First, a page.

LOS ANGELES (AP) — For the third time in three straight elections, California voters rejected a ballot measure that would have mandated major changes to the operations of dialysis clinics that provide life-saving care to 80,000 people with kidney failure.
Proposition 29 failed after nearly 70% of Californians voted “no” in returns late Tuesday.
The measure would have required a doctor, nurse practitioner or physicians’ assistant to be present during treatment at the state’s 600 outpatient dialysis facilities.
Dialysis clinic companies said that under the mandate, between two and three doctors would be required at every facility because most are open at least 16 hours a day. That would have created a financial burden that could lead some clinics to close, making it harder for patients to find treatment, they said.
“Voters made the compassionate choice and voted to protect patients," said Oakland nephrologist Bryan Wong with the No on 29 campaign.
Prop. 29 supporters insisted that dialysis patients need more thorough care during their regular visits.
It was the third consecutive general election where Californians were asked to vote on dialysis regulations. And it was one of the most expensive ballot questions in state history. Both sides collectively spent more than $90 million this year, according to state records.
All three measures were backed by unions that represent health care workers.
Supporters said despite the defeat they would keep fighting.
“We won’t stop until the dialysis industry is truly reformed — putting patients before profits,” the Yes on Prop. 29 campaign said in a statement.
To stay alive, dialysis patients typically undergo four-hour treatments at least three times a week, during which the machines remove the blood in the patient’s body, filter toxins out, then put the blood back in, essentially temporarily performing the functions of the kidneys but outside the body.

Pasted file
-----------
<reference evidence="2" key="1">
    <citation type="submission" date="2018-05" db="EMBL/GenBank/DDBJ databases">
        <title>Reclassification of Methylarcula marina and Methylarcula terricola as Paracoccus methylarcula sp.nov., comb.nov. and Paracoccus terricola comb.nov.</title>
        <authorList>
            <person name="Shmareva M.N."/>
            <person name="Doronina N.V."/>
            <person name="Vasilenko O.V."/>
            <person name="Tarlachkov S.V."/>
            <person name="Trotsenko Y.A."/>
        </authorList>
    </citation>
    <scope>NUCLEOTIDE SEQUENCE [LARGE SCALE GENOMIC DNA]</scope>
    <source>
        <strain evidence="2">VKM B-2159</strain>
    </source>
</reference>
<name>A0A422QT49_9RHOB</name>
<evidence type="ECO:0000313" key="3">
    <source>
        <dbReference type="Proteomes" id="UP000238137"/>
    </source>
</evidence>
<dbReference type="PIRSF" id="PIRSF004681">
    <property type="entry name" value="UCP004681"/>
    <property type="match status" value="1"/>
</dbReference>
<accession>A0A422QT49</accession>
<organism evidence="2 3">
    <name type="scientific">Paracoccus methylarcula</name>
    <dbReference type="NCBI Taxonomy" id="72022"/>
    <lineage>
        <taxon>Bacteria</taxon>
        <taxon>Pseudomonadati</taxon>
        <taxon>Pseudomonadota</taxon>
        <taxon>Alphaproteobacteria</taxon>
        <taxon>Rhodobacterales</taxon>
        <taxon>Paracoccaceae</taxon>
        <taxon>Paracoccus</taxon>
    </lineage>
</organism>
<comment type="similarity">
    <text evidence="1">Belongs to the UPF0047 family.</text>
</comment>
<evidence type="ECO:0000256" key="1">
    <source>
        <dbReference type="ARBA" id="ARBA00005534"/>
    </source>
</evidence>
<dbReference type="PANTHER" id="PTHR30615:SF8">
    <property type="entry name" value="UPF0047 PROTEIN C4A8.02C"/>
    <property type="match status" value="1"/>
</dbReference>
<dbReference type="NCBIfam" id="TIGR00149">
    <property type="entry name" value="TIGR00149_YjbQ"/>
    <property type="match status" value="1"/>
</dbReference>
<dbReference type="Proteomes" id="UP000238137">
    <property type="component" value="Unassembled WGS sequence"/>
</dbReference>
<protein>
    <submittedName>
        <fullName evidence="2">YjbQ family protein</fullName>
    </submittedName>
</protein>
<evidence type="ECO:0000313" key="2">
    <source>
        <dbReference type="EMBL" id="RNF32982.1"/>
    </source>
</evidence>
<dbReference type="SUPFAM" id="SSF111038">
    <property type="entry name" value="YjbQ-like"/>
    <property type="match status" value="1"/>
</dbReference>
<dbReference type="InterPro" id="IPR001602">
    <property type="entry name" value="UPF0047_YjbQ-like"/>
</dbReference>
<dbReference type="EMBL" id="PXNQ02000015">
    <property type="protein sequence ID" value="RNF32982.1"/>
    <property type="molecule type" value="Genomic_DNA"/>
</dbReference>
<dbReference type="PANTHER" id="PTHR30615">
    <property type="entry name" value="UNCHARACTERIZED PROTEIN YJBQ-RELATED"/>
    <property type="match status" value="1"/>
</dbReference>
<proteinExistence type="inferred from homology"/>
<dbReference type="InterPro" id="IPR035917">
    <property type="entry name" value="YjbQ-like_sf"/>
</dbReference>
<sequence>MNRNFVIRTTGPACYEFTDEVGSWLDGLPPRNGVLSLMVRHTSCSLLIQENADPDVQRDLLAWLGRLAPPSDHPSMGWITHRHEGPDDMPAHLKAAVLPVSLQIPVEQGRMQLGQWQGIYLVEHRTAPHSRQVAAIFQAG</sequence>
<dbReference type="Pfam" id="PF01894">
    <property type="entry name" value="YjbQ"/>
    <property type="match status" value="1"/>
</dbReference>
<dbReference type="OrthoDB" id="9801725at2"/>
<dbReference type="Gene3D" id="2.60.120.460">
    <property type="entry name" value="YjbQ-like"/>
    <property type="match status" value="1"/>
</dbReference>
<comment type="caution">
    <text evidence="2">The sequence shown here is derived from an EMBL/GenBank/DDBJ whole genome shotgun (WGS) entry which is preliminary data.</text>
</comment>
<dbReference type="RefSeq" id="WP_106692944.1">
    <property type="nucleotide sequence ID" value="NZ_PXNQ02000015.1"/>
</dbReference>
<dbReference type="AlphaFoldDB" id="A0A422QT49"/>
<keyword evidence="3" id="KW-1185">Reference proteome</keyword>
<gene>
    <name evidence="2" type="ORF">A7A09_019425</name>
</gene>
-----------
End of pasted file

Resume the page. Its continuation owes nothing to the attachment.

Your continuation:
DaVita Inc. and Fresenius Medical Care — two of the country’s largest for-profit dialysis providers — operate about three-quarters of the clinics in California. There are estimated 80,000 dialysis patients in the state.
Opponents of Prop. 29 said most clinics already offer high-quality care and are regulated by federal and state authorities. They also pointed out that all patients already have a nephrologist — a kidney specialist — who oversees their care and that nephrologists also direct each clinic in California. They said the initiatives are part of a tactic to pressure the dialysis companies to let workers unionize.
“This unnecessary requirement would cost hundreds of millions statewide, forcing dialysis clinics in California to cut back services or shut down, making it harder for patients to access their treatments — putting their lives at risk,” the No on 29 campaign said.
Supporters said it’s a question of safety.
“Most dialysis patients are medically fragile and often have other health issues,” said a campaign statement from Yes on Prop. 29. “Currently, when serious problems occur most clinics just call 911, which puts patients at risk and contributes to ER overcrowding.”
In 2018, the union-backed Proposition 8 sought to cap dialysis clinics’ profits and force them to invest more of their profits in patient care. Voters rejected the measure but not before it became the most expensive initiative on the 2018 ballot, generating more than $130 million in campaign spending — more than $111 million from dialysis companies to kill the initiative and about $19 million from unions that supported it.
Two years later, voters rejected Proposition 23, which would have made mandates similar to this year’s measure.